While there’s no shortage of projects around the world aimed at finding ways to suck up carbon dioxide and store it safely away, they’re currently not making progress fast enough — or at a large enough scale — to make a dent in climate change.
Even if such projects could be fast-tracked successfully, though, carbon capture and storage (CCS) is just one of the strategies needed to reduce atmospheric carbon dioxide levels and help prevent catastrophic warming of more than 2 degrees C. To cut emissions in half by 2050 will also require more nuclear power, more renewable energy development and a variety of efficiency measures, according to the International Energy Agency (IEA).
At best, the IEA estimates, CCS could meet about 19 per cent of our emissions reduction goals.
The world’s leading economies have set a goal of deploying 20 commercial-scale CCS plants by 2020 to help reduce greenhouse gas emissions from coal-fired power plants and other sources. However, a new report from the Global CCS Institute warns, the planet urgently needs more CCS projects to get started more quickly.
“We know that many of the CCS technologies are available today to be applied across a range of industries to help reduce emissions,” said Nick Otter, CEO of the Global CCS Insitute. “This report demonstrates the need to not only deploy more projects, more quickly, but to deploy more types of projects, and in more places, so that we can learn how to design the best possible facilities, bring down costs and create a valid business case for CCS.”
According to the institute, which has compiled “the most comprehensive database of CCS projects ever created,” there are now 213 active or planned CCS projects under way around the globe, with 101 of those being commercial-scale plants. Seven are already operating, and another 55 are at various stages of progress, which means they’re all potential candidates for the 2020 goal of 20 working plants.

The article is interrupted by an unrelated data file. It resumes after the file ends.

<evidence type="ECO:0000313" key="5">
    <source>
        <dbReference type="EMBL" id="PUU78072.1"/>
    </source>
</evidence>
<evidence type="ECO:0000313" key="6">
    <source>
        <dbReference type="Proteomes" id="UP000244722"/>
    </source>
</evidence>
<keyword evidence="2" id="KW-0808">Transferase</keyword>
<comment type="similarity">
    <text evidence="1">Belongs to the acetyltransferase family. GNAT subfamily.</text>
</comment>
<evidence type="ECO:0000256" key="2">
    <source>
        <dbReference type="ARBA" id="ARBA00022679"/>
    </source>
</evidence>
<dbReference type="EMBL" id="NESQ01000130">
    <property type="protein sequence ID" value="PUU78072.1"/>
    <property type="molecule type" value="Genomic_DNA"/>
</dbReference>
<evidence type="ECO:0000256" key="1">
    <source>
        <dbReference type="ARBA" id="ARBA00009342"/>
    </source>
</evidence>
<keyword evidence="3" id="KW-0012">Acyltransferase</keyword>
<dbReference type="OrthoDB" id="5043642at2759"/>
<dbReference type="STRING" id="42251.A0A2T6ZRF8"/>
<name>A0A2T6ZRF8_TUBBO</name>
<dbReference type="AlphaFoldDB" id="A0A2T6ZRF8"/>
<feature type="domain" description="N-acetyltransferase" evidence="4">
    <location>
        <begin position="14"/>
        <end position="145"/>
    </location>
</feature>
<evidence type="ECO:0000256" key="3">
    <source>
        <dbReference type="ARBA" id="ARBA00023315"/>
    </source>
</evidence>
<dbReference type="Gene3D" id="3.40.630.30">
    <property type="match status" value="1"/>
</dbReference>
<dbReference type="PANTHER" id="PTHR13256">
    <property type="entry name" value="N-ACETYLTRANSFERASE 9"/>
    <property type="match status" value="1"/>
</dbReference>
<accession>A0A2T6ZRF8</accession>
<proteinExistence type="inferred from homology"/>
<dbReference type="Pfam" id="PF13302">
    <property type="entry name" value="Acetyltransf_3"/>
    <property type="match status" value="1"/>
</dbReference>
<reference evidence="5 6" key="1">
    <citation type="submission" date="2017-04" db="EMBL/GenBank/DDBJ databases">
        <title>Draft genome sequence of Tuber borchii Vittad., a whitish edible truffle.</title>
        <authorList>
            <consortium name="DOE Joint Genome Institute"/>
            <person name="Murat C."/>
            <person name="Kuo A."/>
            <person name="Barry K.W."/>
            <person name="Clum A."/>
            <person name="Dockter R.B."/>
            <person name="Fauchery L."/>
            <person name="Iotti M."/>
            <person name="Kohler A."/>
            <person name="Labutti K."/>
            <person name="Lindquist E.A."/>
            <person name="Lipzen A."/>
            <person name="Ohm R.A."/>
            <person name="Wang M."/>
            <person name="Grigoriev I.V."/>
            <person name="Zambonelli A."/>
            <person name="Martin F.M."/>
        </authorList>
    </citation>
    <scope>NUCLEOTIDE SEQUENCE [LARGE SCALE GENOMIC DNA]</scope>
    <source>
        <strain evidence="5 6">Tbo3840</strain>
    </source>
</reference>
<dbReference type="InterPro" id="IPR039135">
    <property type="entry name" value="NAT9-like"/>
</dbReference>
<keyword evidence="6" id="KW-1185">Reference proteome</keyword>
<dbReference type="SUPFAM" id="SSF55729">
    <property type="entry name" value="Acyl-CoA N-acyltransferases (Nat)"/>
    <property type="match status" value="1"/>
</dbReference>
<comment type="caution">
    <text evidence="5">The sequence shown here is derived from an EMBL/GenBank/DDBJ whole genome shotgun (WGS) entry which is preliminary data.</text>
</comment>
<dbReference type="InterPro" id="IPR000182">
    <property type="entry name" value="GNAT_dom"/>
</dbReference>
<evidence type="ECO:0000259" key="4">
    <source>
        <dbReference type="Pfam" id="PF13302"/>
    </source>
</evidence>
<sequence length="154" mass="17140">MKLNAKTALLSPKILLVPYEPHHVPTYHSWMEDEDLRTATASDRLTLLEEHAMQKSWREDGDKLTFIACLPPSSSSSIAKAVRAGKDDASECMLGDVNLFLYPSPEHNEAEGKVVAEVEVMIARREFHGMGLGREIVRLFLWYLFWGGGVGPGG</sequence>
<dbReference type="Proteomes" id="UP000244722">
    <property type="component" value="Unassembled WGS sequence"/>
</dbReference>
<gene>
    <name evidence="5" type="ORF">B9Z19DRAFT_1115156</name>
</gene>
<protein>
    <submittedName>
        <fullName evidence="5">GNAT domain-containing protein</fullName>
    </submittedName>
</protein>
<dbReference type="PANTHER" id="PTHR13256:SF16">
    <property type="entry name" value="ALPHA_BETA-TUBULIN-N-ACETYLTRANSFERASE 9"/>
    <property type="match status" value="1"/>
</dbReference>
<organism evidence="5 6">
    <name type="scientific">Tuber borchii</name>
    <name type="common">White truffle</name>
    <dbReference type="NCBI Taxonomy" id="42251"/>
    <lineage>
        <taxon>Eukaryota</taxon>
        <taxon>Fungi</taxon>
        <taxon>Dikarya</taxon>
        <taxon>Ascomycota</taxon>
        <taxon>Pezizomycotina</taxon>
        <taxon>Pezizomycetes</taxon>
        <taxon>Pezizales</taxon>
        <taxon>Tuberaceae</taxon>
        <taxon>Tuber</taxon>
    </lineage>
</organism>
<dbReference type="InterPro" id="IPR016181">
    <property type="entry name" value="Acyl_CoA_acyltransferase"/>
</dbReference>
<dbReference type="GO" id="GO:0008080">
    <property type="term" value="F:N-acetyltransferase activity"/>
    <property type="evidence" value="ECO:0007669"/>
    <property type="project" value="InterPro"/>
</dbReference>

Europe is leading the way, accounting for 37 per cent of the fully integrated, commercial-scale projects in development. It’s followed by the US (24 per cent), Australia (11 per cent) and Canada (10 per cent), with minimal development in Asia, South America and Africa.
Despite the promising figures, “widespread take-up of CCS is faced with the stark risk of high project failure rates typical with the adoption of new technologies,” according to the report. It concludes that reducing that risk will take targeted project support and appropriate incentives for development.
The report says government could take the lead by actively working with the projects already under way, developing strategies and incentives for CCS technology and “establishing a regulatory framework that assigns a value to carbon, resolves long-term storage liabilities and underwrites critical infrastructure.”
“The challenge is great but governments have a unique capacity to take the leadership required to secure the energy that is needed in a carbon-constrained world,” Otter said. said Nick Otter.
This is a good reminder that we really need to work on increasing renewable energy– CCS is just a small piece of the puzzle.
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